Lt. White shared with me a particular experience when two white police officers had to give him a ride to headquarters and once he was out of the vehicle, the vehicle was taken to have the inside of it cleaned out because he had been in it.  The gut wrenching feeling he experienced at that particular moment cannot be described, He said, these were officers he knew, officers he worked with and smiled at him, laughed and joked with him but felt he was dirty and not fit to sit in back of their patrol car, merely because of the color of his skin.

(photo by Savannah Morning News)

In spite of everything, Lt. White remained strong, continuously fought battles of discrimination and racism.  During the Civil Rights Movement, he often found himself arresting the very people who were fighting for the civil rights of every African American to include him.  As he explained to me, it was one of the hardest things he had to do, but he also realized that it was his job to treat those protesters with the up most respect and kindness. 

His retirement brought on commendations from Senators and President Ronald Reagan in 1984. When SGT. White retired he was promoted to from Sergeant to Lieutenant. 

Is it better now in law enforcement because of Lt. White’s actions?  YES, it sure is, but there is still much work to be done to eradicate the stench of discrimination that has pledged our country and continues to diminish the quality of life and even end the life of so many good people, like the young Trayvon Martin, who could have been a future doctor with the cure for cancer, another black president, or another astronaut. (the key word here is ANOTHER)

With the election of our first black President, we have seen the resurrection of racial hate groups to indicate that racism is far from dead.  However, there are plenty of African Americans who have achieved because of their hard work, dedication, determination and their willingness to never back down and fight the fight.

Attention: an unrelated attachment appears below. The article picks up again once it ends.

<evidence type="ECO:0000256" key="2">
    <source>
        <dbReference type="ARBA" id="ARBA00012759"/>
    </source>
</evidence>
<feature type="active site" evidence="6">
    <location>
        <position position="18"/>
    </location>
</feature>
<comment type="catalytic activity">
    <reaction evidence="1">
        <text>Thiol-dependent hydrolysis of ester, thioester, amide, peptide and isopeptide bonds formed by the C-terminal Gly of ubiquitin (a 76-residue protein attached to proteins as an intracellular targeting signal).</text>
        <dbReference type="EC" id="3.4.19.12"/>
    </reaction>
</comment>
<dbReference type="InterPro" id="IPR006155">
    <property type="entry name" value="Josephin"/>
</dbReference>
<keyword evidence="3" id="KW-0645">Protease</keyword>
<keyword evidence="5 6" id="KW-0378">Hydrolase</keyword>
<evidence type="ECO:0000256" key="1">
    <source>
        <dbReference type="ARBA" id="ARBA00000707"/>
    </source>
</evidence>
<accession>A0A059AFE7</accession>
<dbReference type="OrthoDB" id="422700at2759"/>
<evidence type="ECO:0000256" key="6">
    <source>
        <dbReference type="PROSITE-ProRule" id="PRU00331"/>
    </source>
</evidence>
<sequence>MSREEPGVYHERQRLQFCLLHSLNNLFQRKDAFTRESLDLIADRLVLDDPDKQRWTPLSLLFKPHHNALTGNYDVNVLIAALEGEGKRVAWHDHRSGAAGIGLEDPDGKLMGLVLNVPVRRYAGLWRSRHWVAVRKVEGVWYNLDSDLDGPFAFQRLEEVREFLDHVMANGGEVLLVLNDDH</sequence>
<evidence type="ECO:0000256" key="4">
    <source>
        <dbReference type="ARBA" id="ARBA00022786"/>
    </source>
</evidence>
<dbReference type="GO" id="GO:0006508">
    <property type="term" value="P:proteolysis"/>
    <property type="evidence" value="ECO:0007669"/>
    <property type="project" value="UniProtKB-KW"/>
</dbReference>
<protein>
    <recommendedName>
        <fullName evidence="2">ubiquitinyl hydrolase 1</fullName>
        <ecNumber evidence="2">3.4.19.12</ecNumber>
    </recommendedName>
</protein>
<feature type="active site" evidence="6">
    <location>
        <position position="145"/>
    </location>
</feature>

Whenever I talk to my seven year old son and my five year old daughter about the contributions of their people, I cannot only mention the famous and most celebrated African Americans but I also the ones who are not so famous like Lt. John White or my wife’s mentor and friend, Judge Tammy Cox Stokes, who was the first African American Woman to be appointed as Recorder’s Court Judge in Chatham County.

We take our hat off, bow our heads and have a minute of silence in to remember those famous activists that pave the way for future African Americans but let us not forget those that suffered alone in silence. Those who were not cheered for by the thousands but who paid the price, sometimes with their life, so their children and grandchildren could have a better life.  So If you are blessed with someone like Lt. White in your community, which there are at least one in every community, take the time to honor them in your local paper, radio, and/or T.V. but most of all honor them with your work and when you see them, tell them thank you for a Job well down.  

"The Original Nine: Pioneers of Law Enforcement"

Lt John White;Retired Officer Alexander Bryant, Jr.;
Howard Davis;
Milton Hall;
Stepney Houston;
Frank Mullino;
James Nealey;
Leroy Wilson.